Convenient Care

Baystate Health convenient care locations offer same-day, walk-in urgent care with hours to fit your schedule. Get the care you need, when you need it.

convenient care doctor grimes checking patient’s neck area using her fingers
convenient care doctor grimes checking patient’s neck area using her fingers
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An Extension of Primary Care Offered to Existing Baystate Health Patients

When to Use Convenient Care

If your urgent condition can’t wait for a regular primary care appointment with your Baystate Primary Care Provider (PCP), Convenient Care offers same-day, walk-in care with extended hours to fit your schedule. As part of Baystate Health, our Convenient Care locations use the same electronic records database, coordinating care with your Baystate Health PCP.

At Baystate Convenient Care locations:

  • You're seen by experienced practitioners
  • Our state-of-the-art facilities have imaging, X-ray, and lab services close by
  • Our locations are wheelchair accessible and offer free parking

For hours and location-specific information, please click on a location below.

Walk in For Urgent Care

Patients may walk in for urgent care services during operating hours. If you have a fever, cough or shortness of breath, or concerns about COVID-19 exposure, please do not visit Convenient Care before talking to your provider, as additional testing may be needed prior to an in-person appointment. Instead, call Convenient Care for medical guidance.

Please note, locations may be closed to walk ins and new registrations after 3 pm based on capacity. If arriving after 3 pm, please call ahead. View your location link below for the phone number.

If you need care, do what’s easiest for you with Convenient Care: choose a location below for more information.

Convenient Care May Be Quicker 

In a life-threatening emergency, call 911 or go to the nearest ER

Emergency departments treat patients with the most serious conditions first, so patients with less urgent needs will often wait longer to see a doctor. In most cases, patients at our Convenient Care centers are treated on a first come, first served basis.

Convenient Care is Affordable

We offer affordable, high-quality care with co-pays typically less than emergency room visits. In most cases, your co-pay for care in a Convenient Care center will be significantly less expensive than your co-pay for care an emergency department. The difference varies by insurance provider, but the difference can be as great as $50 versus $200.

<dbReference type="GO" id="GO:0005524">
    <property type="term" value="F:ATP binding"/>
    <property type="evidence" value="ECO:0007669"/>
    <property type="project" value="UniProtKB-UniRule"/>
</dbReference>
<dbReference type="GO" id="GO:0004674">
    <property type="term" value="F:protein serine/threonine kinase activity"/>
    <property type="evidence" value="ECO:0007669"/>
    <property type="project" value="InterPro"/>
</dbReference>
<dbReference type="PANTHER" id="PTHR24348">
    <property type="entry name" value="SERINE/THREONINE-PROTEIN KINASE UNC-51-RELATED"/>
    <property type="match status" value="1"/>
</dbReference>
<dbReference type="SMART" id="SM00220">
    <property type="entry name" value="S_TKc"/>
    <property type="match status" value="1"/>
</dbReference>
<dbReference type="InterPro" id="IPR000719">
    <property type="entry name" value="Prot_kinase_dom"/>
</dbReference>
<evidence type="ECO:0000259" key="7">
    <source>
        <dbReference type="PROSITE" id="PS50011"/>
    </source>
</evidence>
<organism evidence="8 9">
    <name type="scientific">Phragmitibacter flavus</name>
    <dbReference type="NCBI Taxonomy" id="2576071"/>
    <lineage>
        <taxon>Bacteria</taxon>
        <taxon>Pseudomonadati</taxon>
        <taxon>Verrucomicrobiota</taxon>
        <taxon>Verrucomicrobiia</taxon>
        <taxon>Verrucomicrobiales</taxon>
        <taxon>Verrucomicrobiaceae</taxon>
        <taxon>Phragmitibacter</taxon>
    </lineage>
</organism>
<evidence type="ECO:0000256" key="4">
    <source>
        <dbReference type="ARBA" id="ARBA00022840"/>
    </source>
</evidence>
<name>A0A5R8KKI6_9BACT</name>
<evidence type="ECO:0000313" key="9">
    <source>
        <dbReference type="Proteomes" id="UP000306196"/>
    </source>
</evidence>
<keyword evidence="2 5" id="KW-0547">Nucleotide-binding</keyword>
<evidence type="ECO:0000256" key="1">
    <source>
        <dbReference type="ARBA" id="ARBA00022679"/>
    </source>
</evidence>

Convenient Care vs. Emergency Care

An emergency condition is one that is life or limb threatening if not immediately treated.

Learn when to go to Convenient Care and when to go to your nearest hospital emergency department:

When to Go to Convenient Care

Illnesses or injuries appropriate for Convenient Care include:

  • colds, coughs, flu, fever, sore throat (through telehealth, not walk-in)
  • upper respiratory problems/asthma
  • minor cuts or burns
  • rash, skin, and eye infections
  • urinary tract infections (pain or burning when urinating)
  • earaches
  • migraine headaches
  • strains and sprains
  • stomach pain, nausea, diarrhea, vomiting
  • animal bites, if not severe
When to Go to the Emergency Room

Call 911 or go to your nearest emergency room for the following:

  • High fevers, fevers with rash
  • Inability to breathe, difficulty breathing
  • Serious burns or large open wounds, severe bleeding, severe eye injuries
  • Chest pains or other symptoms of a heart attack
  • Head, spinal cord, or back injuries
  • Sudden change in mental state, sudden severe headache, other stroke symptoms
  • No pulse, unconsciousness
  • Broken bones
  • Sudden severe abdominal pain or severe, persistent vomiting and diarrhea
  • Seizures
  • Overdoses or suspected overdoses
Call 911

In a life-threatening emergency, don’t drive or risk further delays. Call 911 immediately in cases of:

  • Shortness of breath or trouble breathing
  • Heart attack symptoms: chest pain, pain in the left arm or jaw, sudden weakness or dizziness
  • Signs of a stroke: numbness, slurred speech, severe headache, weakness on one side of the face or body, or loss of consciousness
  • Life or limb-threatening injury

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